References

  • Cooke, Derek, I Saw the World End: A Study of Wagner's Ring. New York: Oxford University Press, 2000.
  • Di Gaetani, John Louis, Penetrating Wagner's Ring: An Anthology. New York: Da Capo Press, 1978.
  • Gregor-Dellin, Martin, (1983) Richard Wagner: His Life, His Work, His Century. Harcourt, ISBN 0-15-177151-0
  • Holman, J.K. Wagner's Ring: A Listener's Companion and Concordance. Portland OR: Amadeus Press, 2001.
  • Lee, M. Owen, (1994) Wagner's Ring: Turning the Sky Round. Amadeus Press, ISBN 978-0879101862
  • Magee, Bryan, (2001) The Tristan Chord: Wagner and Philosophy. Metropolitan Books, ISBN 0-8050-6788-4
  • Magee, Bryan, (1988) Aspects of Wagner. Oxford University Press, ISBN 0-19-284012-6
  • Millington, Barry (editor)(2001) The Wagner Compendium. Thames and Hudson, ISBN 0-500-28274-9
  • Sabor, Rudolph, (1997) Richard Wagner: Der Ring des Nibelungen: a companion volume. Phaidon Press, ISBN 0-7148-3650-8
  • Spotts, Frederick, (1999) Bayreuth: A History of the Wagner Festival. Yale University Press ISBN 0-7126-5277-9
  • Shaw, George Bernard (1883) The Perfect Wagnerite: A Commentary on the Nibelungen's Ring. [1]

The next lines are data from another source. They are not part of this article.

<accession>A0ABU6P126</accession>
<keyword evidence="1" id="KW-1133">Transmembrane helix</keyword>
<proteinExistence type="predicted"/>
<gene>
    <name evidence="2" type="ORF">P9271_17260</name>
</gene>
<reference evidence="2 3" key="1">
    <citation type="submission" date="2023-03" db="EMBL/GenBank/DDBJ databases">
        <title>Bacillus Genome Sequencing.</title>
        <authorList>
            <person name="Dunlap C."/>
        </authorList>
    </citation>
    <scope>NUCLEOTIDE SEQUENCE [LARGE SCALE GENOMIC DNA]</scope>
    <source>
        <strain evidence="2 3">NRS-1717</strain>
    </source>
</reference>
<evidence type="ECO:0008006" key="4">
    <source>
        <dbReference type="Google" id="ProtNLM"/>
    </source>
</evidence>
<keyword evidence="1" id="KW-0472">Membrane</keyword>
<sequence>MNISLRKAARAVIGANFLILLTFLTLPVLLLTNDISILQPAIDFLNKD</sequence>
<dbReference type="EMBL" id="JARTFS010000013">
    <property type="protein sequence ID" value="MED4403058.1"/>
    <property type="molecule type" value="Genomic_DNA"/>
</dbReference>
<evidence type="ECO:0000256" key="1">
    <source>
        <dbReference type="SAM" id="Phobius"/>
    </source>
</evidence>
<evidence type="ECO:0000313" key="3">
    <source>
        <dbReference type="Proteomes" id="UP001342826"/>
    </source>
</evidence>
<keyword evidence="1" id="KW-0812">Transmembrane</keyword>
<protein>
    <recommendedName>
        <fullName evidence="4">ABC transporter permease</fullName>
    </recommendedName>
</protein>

The Tristan chord is a chord made up of the notes F, B, D# and G#. More generally, it can be any chord that consists of these same intervals, viz. ...

External links

Der Ring des Nibelungen
Das Rheingold | Die Walküre | Siegfried | Götterdämmerung

  Results from FactBites:
 
Der Ring des Nibelungen - Encyclopedia.com (739 words)
The Washington Post; 6/17/1990; Patricia Brennan; 861 words; Richard Wagner's "Der Ring des Nibelungen" is a formidable achievement...
Richard Wagner's Der Ring des Nibelungen is obviously the...
stagings of the "Ring" cycle, as it is commonly...
Der Ring des Nibelungen - a guide (5224 words)
The Ring may be interpreted to start with the creation of the world and to end with the downfall of the world (or at least of the gods).
Alberich's Ring is both a symbol of and an instrument for the unreserved exercise of power, a power that is made possible by the renunciation of love.
In the Ring, it is not uncommon that a motif emerges so to speak in the background, and readily in a connection where we (at the first time of listening) cannot know anything about the meaning of the motif, not even that this is the anticipation of a new motif.
  More results at FactBites »

 
 

COMMENTARY     


Share your thoughts, questions and commentary here
Your name
Your comments

Want to know more?
Search encyclopedia, statistics and forums:

 


Press Releases |  Feeds | Contact
The Wikipedia article included on this page is licensed under the GFDL.
Images may be subject to relevant owners' copyright.
All other elements are (c) copyright NationMaster.com 2003-5. All Rights Reserved.
Usage implies agreement with terms, 1022, m